Last night myself and my friend Edan were the facilitators for the first installment of a new book club at the book store where I work. It was the first time either of us had ever been in a book club, and I think we both had a good time. Last night we discussed The Fortress of Solitude by Jonathan Lethem. After a few minutes of polite discussion, it came out that half the people in attendance strongly disliked the book, which made for some excellent debate. As best as I could tell, the dislike for the book is a part of the backlash against the “virtuoso perfomances” of young writers of late, who, according to certain readers, are over-writing in order to produce a novel that is “big” and masterful. The Amazing Adventures of Kavalier & Clay by Michael Chabon and The Corrections by Jonathan Franzen are two examples of this trend that came up during our discussion. I, on the other hand, am relatively lenient in my feelings about this book at least in part because I have always rather enjoyed the over-written modern novel, John Irving (see The World According to Garp, The Hotel New Hampshire, The Cider House Rules, and A Prayer for Owen Meany) and T. C. Boyle (see The Tortilla Curtain, World’s End, and Water Music) being among my favorite practitioners. The question now is: what do we read for next month?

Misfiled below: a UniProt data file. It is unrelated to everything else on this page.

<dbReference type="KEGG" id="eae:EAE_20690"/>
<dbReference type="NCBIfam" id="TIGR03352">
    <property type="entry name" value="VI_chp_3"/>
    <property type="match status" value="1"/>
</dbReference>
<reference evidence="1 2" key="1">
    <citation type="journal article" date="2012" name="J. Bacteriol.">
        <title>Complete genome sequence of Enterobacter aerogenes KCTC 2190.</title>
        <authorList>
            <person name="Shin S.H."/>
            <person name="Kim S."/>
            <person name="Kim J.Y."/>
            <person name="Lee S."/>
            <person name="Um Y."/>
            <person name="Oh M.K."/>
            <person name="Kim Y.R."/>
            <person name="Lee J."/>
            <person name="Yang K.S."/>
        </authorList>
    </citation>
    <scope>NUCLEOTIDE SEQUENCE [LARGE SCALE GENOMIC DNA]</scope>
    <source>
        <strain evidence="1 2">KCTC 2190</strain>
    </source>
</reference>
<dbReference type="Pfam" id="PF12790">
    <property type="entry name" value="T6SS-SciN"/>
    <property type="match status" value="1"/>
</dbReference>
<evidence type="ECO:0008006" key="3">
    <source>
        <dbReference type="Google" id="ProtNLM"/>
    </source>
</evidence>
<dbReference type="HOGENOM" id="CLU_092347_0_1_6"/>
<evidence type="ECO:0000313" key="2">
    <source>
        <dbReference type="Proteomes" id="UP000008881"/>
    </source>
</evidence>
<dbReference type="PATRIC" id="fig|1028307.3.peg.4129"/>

When I was in high school, I was quite enthralled by Edgar Allan Poe. I’d been familiar with his most famous stories from a young age (I remember being particularly haunted by “The Cask of Amontillado”), but in high school I had the opportunity, poked and prodded by teachers, to delve deeper into some of the lesser known (or perhaps just less famous) stories, as well as his essays. The assigned reading begat extracurricular reading, as it sometimes did for me, and in looking for more Poe, I came across the one novel he ever wrote, an appropriately peculiar book, The Narrative of Arthur Gordon Pym of Nantucket. It turned out to be a bizarre maritime tale rich with allegory and supernatural elements, not to mention cannibalism and geographic oddities (with particular attention paid to the mysterious Antarctica).It’s one of those books that stuck with me even though I don’t remember all that much about it, but I hadn’t thought about it for a while until Mrs. Millions asked me the other day if I’d ever heard of it. As it turns out, this is the book that Paul Theroux reads to Jorge Luis Borges in The Old Patagonian Express (as Mrs. Millions mentioned in writing about the book this week.)This juxtaposition led me to read up on the book at Wikipedia and elsewhere. I came away with a few nuggets: for example, I discovered that Jules Verne – in a fan fiction sort of turn – wrote a sequel to Pym called An Antarctic Mystery. Pym also inspired writers like H.P. Lovecraft, who drew from it in his book At the Mountains of Madness, Yann Martel, for his Booker-winning Life of Pi, and Rudy Rucker for The Hollow Earth. It also turns out that Borges once called Pym “Poe’s greatest work.” I think my copy is still tucked away at my parents house somewhere, so I’ll have to dig it up at some point. In the meantime, the full text of the book is available online.